Useful facts on wheat allergy (hvete)
Useful information concerning wheat allergy – NAAF’s fact sheet
What is food allergy?
Allergic reactions to foodstuffs occur where the body reacts to individual proteins in the food. Some individuals suffer severe reactions from only minute quantities of the foodstuff to which they are intolerant. Other individuals suffer milder discomfort which subsides without dramatic consequences. Food allergy is more common in children than in adults. Most grow out of the food allergy in the pre-school years. It is not uncommon to react to more than one foodstuff. Where a food which is an important source of nutrition has to be excluded from the diet it is important to find suitable alternatives and substitutes in order for the diet to remain healthy and varied.
What is wheat allergy?
In wheat allergy, persons are allergic to proteins in wheat. Most of those who are allergic have to avoid closely related corn varieties such as rye, barley and spelt. This type of gluten-free diet is the same used for the intestinal condition coeliac disease.
Wheat allergy is most common among infants. Most of these will grow out of their wheat allergy before pre-school age. Symptoms vary from intestinal/stomach symptoms, exacerbation of eczema and urticaria, to allergic shock.
Wheat dust allergy
Some persons can react to wheat dust (for example during baking), even though they tolerate eating wheat in food. Exposure to wheat dust can lead to symptoms such as asthma attacks, exacerbation of eczema or sneezing/runny nose. These types of allergy and most common among bakers. Treatment involves the avoidance of flour dust.
Wheat-dependent exercise-induced anaphylaxis
A rare form of wheat allergy is a reaction to wheat only when ingestion is followed by physical activity. This type of reaction commonly occurs for the first time during the teen years or as an adult.
False positive allergy tests
In the aforementioned types of wheat allergy, there is normally an indication during a prick test and blood test (IgE antibodies). However, there are many that have positive allergy tests for wheat despite the fact that they do not have symptoms on ingestion. This applies for example to persons with grass pollen allergy. Laboratory tests that indicate that the person is wheat intolerant must therefore always be evaluated alongside symptoms and experienced foodstuff reactions.
Non-allergic reactions to wheat
It should be pointed out that one can have a reaction to wheat without having a wheat allergy or coeliac disease. This applies particularly to diffuse intestinal/stomach symptoms, where a number of people have reported less discomfort when they eliminate wheat. This can be due to the fact that wheat (and rye) contains a high amount of a type of fibre (fructans). These types of fibre substances can give discomfort due to flatulence and loose stools particularly in persons with an irritable bowel. Spelt flour is often tolerated well in such cases, despite the fact that spelt contains gluten.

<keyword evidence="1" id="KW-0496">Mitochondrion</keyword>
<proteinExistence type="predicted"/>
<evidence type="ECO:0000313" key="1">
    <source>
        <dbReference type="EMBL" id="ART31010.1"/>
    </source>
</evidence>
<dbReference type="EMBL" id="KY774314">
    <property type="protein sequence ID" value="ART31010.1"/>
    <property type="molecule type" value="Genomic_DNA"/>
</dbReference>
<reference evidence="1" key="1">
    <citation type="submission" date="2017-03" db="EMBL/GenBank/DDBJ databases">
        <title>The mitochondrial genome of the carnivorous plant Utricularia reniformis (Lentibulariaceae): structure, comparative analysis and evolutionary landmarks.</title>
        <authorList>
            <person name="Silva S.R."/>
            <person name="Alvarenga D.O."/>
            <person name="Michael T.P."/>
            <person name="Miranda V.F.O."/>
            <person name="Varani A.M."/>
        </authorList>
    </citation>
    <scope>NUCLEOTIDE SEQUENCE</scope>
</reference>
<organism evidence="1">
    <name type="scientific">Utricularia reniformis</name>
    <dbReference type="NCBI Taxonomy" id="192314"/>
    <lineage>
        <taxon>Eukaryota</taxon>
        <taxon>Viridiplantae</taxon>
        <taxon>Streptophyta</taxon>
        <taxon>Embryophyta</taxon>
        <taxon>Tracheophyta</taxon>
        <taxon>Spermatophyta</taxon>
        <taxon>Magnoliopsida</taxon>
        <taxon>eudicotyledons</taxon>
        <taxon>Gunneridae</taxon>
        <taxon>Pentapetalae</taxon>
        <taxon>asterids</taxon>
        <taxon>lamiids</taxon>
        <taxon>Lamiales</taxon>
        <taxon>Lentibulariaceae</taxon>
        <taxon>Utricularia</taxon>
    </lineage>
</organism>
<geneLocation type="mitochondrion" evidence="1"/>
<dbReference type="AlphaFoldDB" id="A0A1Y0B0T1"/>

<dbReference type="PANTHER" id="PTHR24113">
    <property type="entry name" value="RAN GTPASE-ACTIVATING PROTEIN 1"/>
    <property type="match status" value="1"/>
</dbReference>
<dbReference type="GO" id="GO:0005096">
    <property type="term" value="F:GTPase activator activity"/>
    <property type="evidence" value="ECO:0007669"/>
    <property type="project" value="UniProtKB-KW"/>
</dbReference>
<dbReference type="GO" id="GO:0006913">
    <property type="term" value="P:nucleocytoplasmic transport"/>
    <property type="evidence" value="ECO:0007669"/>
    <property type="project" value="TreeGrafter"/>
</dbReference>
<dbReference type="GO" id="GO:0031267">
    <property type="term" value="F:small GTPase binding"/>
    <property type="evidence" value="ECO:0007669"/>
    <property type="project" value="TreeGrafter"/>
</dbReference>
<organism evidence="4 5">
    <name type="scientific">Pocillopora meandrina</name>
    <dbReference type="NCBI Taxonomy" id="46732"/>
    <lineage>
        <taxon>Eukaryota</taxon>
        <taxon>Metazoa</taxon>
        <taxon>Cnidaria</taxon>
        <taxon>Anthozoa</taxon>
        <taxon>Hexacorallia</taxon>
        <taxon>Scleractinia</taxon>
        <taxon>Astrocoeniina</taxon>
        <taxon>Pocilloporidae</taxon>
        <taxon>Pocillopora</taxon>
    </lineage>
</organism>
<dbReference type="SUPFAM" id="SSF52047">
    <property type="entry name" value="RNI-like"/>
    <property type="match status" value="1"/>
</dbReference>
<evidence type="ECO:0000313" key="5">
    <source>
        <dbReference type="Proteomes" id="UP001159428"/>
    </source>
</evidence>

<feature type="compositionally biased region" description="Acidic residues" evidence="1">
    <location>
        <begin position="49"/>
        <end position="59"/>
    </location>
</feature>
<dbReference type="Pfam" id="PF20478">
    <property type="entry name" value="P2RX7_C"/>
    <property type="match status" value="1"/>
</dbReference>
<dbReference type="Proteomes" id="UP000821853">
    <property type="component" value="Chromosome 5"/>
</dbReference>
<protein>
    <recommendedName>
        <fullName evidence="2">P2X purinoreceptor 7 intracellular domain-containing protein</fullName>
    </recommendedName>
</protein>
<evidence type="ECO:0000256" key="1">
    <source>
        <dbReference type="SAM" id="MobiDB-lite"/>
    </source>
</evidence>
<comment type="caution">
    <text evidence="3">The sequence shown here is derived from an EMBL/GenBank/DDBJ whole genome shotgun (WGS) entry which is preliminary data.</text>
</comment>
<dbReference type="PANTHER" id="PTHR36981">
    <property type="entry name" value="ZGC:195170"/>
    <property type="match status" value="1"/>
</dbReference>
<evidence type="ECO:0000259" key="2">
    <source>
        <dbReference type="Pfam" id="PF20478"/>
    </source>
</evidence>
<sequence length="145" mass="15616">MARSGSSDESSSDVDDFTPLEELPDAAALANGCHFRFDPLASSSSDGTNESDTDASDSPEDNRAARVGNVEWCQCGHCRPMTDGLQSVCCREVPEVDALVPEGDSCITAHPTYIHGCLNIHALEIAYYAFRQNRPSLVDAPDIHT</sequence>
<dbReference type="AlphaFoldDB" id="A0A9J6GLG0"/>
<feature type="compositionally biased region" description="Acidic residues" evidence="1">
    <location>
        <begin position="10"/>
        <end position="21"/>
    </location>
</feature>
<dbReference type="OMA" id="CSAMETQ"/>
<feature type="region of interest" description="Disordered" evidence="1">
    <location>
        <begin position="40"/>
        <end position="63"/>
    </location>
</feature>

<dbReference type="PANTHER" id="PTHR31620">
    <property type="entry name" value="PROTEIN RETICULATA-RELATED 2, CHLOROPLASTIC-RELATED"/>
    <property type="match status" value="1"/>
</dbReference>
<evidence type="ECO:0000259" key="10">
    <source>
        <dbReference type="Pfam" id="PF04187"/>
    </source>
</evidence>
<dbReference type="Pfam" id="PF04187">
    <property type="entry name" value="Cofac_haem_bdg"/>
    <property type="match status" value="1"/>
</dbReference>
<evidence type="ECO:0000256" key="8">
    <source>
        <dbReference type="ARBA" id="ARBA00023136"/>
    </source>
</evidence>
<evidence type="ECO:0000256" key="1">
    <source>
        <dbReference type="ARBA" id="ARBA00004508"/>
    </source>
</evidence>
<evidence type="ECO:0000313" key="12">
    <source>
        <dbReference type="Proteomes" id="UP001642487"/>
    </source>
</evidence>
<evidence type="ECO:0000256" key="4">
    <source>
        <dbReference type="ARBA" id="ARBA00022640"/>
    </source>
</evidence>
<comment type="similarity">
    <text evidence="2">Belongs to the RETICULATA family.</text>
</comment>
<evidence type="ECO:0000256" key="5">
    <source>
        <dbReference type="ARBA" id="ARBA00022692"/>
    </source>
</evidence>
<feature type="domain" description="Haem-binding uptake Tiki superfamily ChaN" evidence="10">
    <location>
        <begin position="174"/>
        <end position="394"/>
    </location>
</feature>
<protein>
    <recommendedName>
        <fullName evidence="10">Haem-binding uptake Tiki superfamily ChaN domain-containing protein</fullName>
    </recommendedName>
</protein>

Which foods contain wheat?
Most Norwegian corn products and baked goods contain wheat. Otherwise, wheat is used in a number of dishes, e.g. sauces and soups. Pasta (macaroni, spaghetti, etc.), couscous, bulgur and semolina are wheat-based. Most individuals with wheat allergy must also exclude rye and barley.
As corn varieties containing gluten are included in so many products, it is always important to check the ingredients list carefully when purchasing compound foodstuffs. According to the labelling regulations, all products that include wheat or other corn varieties containing gluten must be clearly labelled with the relevant corn variety.
What can an individual with wheat allergy eat?
Wheat protein is not present in pure products such as milk, egg, meat, fish, shellfish, fruit, nuts, oil or vegetables. Remember, however, that marinades and spice mixes sometimes contain wheat.
Corn types such as maize, rice, potato flour, teff, buckwheat, quinoa, sorghum and millet are naturally gluten-free, and are good replacement products for wheat, rye and barley. Many wheat-intolerant individuals can also tolerate gluten-free oats.
Gluten-free flour mixtures, pasta, biscuits, crackers and breakfast cereals can be used. Some of these contain maize starch; however, the quantity of wheat protein in these is so small that most allergic individuals tolerate it.
Health food stores and well assorted grocery stores stock gluten-free products. Some bakers also sell gluten-free baked goods.
As corn products represent a large part of nutritional intake in the Norwegian diet, it is important to get a correct diagnosis, such that the diet is not made unnecessarily restrictive. In nutritional terms, a gluten-free diet will vary depending on which type of replacement products are used.
Gluten-free pre-prepared products such as gluten-free bread and corn mixtures are often based on rice/maize/potato and wheat starch. These largely starch-based products contain little fibre and nutrients compared to regular wholegrain bread. If these corn types are used as a basis, there is an increased risk of constipation and malnutrition.
Among the natural gluten-free corn types, however there are also many nutritional variants. Millet, buckwheat, teff and quinoa are good examples of these. You should therefore bake bread yourself based on these raw materials and add fibre husks, beet fibre and seeds increase the amount of fibre in your diet.
The Norwegian Coeliac Association has information concerning coeliac disease and gluten-free diets: www.ncf.no